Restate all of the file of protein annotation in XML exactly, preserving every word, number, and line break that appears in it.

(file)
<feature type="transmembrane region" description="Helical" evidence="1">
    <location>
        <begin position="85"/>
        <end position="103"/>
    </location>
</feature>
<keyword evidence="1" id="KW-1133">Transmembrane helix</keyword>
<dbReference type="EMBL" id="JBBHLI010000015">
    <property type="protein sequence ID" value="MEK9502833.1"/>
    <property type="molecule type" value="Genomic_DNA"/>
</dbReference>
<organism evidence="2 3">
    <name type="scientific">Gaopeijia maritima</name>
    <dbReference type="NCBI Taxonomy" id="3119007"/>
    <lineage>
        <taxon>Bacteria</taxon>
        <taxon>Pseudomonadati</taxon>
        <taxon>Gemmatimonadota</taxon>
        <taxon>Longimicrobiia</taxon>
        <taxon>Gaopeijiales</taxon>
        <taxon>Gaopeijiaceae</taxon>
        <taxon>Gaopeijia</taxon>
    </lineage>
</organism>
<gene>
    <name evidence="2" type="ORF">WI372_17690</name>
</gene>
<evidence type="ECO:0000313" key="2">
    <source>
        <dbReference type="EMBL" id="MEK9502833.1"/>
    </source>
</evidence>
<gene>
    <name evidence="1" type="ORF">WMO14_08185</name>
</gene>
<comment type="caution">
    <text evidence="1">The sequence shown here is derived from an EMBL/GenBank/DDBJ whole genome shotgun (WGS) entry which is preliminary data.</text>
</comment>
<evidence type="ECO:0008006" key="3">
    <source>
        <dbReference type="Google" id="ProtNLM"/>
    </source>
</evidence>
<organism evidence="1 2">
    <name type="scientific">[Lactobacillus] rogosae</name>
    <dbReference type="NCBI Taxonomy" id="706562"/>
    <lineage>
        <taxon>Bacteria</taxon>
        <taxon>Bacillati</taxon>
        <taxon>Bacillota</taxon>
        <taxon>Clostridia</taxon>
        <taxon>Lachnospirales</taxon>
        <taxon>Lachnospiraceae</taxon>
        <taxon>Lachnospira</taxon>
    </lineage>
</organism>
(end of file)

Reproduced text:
<feature type="transmembrane region" description="Helical" evidence="1">
    <location>
        <begin position="85"/>
        <end position="103"/>
    </location>
</feature>
<keyword evidence="1" id="KW-1133">Transmembrane helix</keyword>
<dbReference type="EMBL" id="JBBHLI010000015">
    <property type="protein sequence ID" value="MEK9502833.1"/>
    <property type="molecule type" value="Genomic_DNA"/>
</dbReference>
<organism evidence="2 3">
    <name type="scientific">Gaopeijia maritima</name>
    <dbReference type="NCBI Taxonomy" id="3119007"/>
    <lineage>
        <taxon>Bacteria</taxon>
        <taxon>Pseudomonadati</taxon>
        <taxon>Gemmatimonadota</taxon>
        <taxon>Longimicrobiia</taxon>
        <taxon>Gaopeijiales</taxon>
        <taxon>Gaopeijiaceae</taxon>
        <taxon>Gaopeijia</taxon>
    </lineage>
</organism>
<gene>
    <name evidence="2" type="ORF">WI372_17690</name>
</gene>
<evidence type="ECO:0000313" key="2">
    <source>
        <dbReference type="EMBL" id="MEK9502833.1"/>
    </source>
</evidence>
<gene>
    <name evidence="1" type="ORF">WMO14_08185</name>
</gene>
<comment type="caution">
    <text evidence="1">The sequence shown here is derived from an EMBL/GenBank/DDBJ whole genome shotgun (WGS) entry which is preliminary data.</text>
</comment>
<evidence type="ECO:0008006" key="3">
    <source>
        <dbReference type="Google" id="ProtNLM"/>
    </source>
</evidence>
<organism evidence="1 2">
    <name type="scientific">[Lactobacillus] rogosae</name>
    <dbReference type="NCBI Taxonomy" id="706562"/>
    <lineage>
        <taxon>Bacteria</taxon>
        <taxon>Bacillati</taxon>
        <taxon>Bacillota</taxon>
        <taxon>Clostridia</taxon>
        <taxon>Lachnospirales</taxon>
        <taxon>Lachnospiraceae</taxon>
        <taxon>Lachnospira</taxon>
    </lineage>
</organism>